Telekom warns all users to change passwords after scam
Photo: DPA.

German giant Deutsche Telekom is warning customers to change their passwords after finding that up to 120,000 customers' data was being sold on the black market.

Brexit vote
How Brits can escape to Germany and still feel at home
The store Broken English in Berlin. Photo: DPA

Giving up on the UK post-Brexit? Come to Germany - it's not so different!

German MPs file war crimes suit against Erdogan
Recep Tayyip Erdogan. Photo: DPA

A group of German politicians and public figures have filed a lawsuit against Turkish President Recep Tayyip Erdogan, accusing him of committing war crimes against his country's Kurdish minority.

Brexit vote
Merkel: no backroom deals with UK on Brexit
Angela Merkel. Photo: DPA

Chancellor Angela Merkel ruled out on Monday informal talks with the UK on the terms of a Brexit, but said the EU should be patient with London.

Sartorial slip-up leads police to pipe bomb
A sign reading FCK CPS. Photo: Jürgen Telkmann / Flickr Creative Commons.

Police stopped a man because he was wearing a FCK CPS shirt, only to discover he had been making a pipe bomb.

Gay German MP 'violently arrested' at Istanbul demo
Volker Beck and Terry Reintken in Istanbul. Photo: DPA

One of the most prominent members of Germany's Green party has been arrested in Turkey after attending a banned demo at the end of Gay Pride Week.

Man Utd target blasts Germany to win over Slovakia
Julian Draxler (l) celebrates with Mario Gomez and Thomas Müller. Photo: DPA

Germany coach Joachim Löw appears to have found the right formula to get his attack firing at Euro 2016 after Julian Draxler's outstanding contribution in Sunday's 3-0 win over Slovakia.

Germany says 'won't let anyone take Europe from us'
Steinmeier called the European Union “a successful project of peace and stability”. Photo: DPA

German Foreign Minister Frank-Walter Steinmeier said on Saturday that the EU would weather the shock of the British vote to leave the union as he convened crisis talks.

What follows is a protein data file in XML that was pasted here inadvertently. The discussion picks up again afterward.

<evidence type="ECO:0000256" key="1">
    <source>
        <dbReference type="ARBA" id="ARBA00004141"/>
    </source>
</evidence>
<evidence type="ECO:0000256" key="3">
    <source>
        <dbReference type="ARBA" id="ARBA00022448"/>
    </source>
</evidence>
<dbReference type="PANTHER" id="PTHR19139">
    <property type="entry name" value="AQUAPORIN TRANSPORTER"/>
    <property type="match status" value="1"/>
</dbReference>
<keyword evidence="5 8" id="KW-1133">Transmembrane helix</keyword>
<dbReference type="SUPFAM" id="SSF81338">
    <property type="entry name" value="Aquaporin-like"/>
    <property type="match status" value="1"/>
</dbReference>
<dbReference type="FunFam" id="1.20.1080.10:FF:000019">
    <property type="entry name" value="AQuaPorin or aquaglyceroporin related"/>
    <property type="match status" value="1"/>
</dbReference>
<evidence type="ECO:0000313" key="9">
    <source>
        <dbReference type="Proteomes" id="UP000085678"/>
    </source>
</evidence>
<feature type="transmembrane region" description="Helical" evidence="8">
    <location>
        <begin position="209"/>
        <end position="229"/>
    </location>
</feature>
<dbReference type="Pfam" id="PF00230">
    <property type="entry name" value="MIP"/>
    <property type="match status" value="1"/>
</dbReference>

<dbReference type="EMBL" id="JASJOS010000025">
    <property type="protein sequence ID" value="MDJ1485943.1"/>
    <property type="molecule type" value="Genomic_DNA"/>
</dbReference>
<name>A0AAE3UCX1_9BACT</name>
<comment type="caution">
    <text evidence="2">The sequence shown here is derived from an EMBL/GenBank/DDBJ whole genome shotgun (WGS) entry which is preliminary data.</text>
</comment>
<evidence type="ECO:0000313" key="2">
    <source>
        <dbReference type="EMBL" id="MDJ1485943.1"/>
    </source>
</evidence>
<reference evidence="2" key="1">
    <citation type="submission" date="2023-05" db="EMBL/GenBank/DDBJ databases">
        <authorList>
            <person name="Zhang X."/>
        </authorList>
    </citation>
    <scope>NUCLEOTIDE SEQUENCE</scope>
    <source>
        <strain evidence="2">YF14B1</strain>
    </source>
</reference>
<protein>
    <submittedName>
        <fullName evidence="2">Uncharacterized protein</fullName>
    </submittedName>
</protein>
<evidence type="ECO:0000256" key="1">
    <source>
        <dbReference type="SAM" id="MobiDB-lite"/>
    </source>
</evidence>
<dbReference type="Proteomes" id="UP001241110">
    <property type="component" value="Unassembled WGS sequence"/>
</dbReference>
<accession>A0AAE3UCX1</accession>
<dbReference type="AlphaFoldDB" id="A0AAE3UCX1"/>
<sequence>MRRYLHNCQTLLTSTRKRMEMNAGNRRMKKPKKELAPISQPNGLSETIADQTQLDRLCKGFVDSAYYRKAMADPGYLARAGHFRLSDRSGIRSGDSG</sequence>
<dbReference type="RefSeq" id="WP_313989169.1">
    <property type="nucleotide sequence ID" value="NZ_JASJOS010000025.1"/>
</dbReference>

Brexit vote
Brexit will turn Berlin into 'Europe’s startup capital'
A sign in Berlin's tech giant and startup-building company Rocket Internet. Photo: DPA.

London is currently thought of as the main hub for startups in Europe, but that will all turn around when the UK leaves the EU, tech industry experts say.

Brexit vote - Analysis
'Germany needs to make UK come to its senses'
British Leave campaigners celebrate Brexit result. Photo: DPA

Britain leaving the EU means trouble ahead for Germany - and its hardest task will be convincing the Brits to drop a self-defeating ideology, a leading foreign policy expert told The Local.

Sponsored Article
Avoid hidden fees when sending money overseas
National
How to get German citizenship (or just stay forever)
Sponsored Article
Why you should attend an international job fair
Technology
Brexit will turn Berlin into 'Europe’s startup capital'
International
'Germany needs to make UK come to its senses'
Sponsored Article
Education abroad: How to find an international school
Features
Six odd things Germans do in the summer
Sponsored Article
Health insurance for expats in Germany: a quick guide
Travel
These 10 little-known German towns are a must see
Features
How two gay dads cut through German red tape to start a family
National
Five things to know about guns in Germany
Sponsored Article
US expats: Taxes are due June 15th
Culture
10 things you need to know before attending a German wedding
National
Eight weird habits you'll pick up living in Germany
Lifestyle
Six reasons 'super-cool' Berlin isn't all it's cracked up to be
Society
Only one country likes getting naked on the beach more than Germany
Lifestyle
23 ridiculously fascinating things you never knew about Berlin
Culture
8 German words that perfectly sum up your 20s
Sport
How to sound like an expert on German football this summer
Lifestyle
Can't make it past the door at Berlin's most famous club? Help is at hand
Business & Money
Why Frankfurt could steal London's crown as Europe's finance capital
Features
6 surprising things I learned about Germany while editing The Local
Culture
Five sure-fire ways to impress Germans with your manners
Features
6 reasons Germany's summer is unbeatable for thrill-seekers
National
The future belongs to these 10 German regions
Society
How pictures of footballers on chocolates made Pegida really mad
Health
New father's tragic herpes warning touches 1000s online
7,843
jobs available
Toytown Germany
Germany's English-speaking crowd